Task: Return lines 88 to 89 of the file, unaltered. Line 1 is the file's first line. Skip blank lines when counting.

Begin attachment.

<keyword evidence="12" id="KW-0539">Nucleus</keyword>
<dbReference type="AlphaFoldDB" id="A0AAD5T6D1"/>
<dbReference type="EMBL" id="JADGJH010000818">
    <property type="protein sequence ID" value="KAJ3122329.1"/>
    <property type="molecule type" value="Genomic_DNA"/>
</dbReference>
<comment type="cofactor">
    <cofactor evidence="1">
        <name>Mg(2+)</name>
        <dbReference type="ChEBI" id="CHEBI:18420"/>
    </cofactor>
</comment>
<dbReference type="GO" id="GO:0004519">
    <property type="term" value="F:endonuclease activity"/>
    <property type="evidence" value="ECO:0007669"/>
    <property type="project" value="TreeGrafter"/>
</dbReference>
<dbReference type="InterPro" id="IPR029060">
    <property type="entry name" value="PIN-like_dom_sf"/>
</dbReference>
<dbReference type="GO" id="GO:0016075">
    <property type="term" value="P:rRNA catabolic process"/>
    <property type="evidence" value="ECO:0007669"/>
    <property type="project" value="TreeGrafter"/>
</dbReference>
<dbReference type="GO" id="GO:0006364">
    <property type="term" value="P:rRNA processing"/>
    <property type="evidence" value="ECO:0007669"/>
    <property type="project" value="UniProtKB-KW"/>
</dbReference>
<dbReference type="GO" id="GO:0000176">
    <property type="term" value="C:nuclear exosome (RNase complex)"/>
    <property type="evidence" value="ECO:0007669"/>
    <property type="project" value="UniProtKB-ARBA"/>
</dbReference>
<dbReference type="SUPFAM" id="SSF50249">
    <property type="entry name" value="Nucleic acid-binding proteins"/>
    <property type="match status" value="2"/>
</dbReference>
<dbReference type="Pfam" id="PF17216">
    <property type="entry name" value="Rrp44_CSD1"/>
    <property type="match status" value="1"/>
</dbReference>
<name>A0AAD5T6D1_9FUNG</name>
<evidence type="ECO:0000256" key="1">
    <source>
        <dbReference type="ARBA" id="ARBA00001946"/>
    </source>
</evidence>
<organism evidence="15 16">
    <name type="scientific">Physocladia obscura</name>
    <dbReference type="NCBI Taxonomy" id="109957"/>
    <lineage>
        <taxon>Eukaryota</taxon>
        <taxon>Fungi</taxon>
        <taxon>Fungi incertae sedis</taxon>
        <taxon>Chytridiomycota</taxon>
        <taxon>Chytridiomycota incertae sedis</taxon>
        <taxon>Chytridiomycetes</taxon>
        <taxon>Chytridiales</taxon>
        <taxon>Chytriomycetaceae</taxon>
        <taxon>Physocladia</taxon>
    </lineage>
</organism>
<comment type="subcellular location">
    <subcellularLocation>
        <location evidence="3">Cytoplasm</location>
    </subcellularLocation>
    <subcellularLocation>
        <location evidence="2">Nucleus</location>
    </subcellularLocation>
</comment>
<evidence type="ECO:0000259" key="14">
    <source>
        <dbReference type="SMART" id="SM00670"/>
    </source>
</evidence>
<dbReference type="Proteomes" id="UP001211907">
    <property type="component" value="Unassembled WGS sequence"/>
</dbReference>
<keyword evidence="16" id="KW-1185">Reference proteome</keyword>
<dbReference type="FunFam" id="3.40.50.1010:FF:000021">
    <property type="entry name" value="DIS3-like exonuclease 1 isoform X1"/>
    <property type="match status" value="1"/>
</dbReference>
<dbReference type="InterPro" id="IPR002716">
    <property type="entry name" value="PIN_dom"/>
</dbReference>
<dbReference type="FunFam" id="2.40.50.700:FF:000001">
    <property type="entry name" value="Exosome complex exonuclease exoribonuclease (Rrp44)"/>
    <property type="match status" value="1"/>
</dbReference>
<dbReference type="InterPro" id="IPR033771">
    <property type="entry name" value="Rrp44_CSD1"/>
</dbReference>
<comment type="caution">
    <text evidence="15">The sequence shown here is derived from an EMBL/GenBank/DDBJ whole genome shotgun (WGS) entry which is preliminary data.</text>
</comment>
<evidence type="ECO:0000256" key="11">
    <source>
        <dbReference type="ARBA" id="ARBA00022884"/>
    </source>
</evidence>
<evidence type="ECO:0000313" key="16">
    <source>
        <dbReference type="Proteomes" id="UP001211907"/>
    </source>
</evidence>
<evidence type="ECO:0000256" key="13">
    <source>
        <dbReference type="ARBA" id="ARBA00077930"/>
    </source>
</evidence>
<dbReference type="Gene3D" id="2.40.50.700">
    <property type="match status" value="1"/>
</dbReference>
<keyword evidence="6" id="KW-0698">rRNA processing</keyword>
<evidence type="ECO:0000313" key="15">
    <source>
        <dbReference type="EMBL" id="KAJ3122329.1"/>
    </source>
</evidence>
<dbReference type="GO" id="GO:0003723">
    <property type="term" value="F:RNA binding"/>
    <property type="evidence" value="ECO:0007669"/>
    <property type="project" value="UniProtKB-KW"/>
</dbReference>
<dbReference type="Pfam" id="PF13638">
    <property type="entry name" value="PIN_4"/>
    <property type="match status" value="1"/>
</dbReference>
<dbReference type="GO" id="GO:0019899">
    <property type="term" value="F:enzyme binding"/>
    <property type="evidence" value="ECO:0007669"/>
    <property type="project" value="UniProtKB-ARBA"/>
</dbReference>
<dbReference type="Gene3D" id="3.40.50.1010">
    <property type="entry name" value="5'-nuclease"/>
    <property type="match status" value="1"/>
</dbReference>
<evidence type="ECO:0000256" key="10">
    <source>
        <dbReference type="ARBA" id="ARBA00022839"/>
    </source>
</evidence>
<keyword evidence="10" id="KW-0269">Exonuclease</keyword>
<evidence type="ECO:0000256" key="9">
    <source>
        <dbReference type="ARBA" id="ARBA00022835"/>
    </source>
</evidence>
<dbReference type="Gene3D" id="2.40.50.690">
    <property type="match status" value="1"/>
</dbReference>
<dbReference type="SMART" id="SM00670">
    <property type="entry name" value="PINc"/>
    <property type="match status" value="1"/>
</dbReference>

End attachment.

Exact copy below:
</dbReference>
<dbReference type="FunFam" id="2.40.50.700:FF:000001">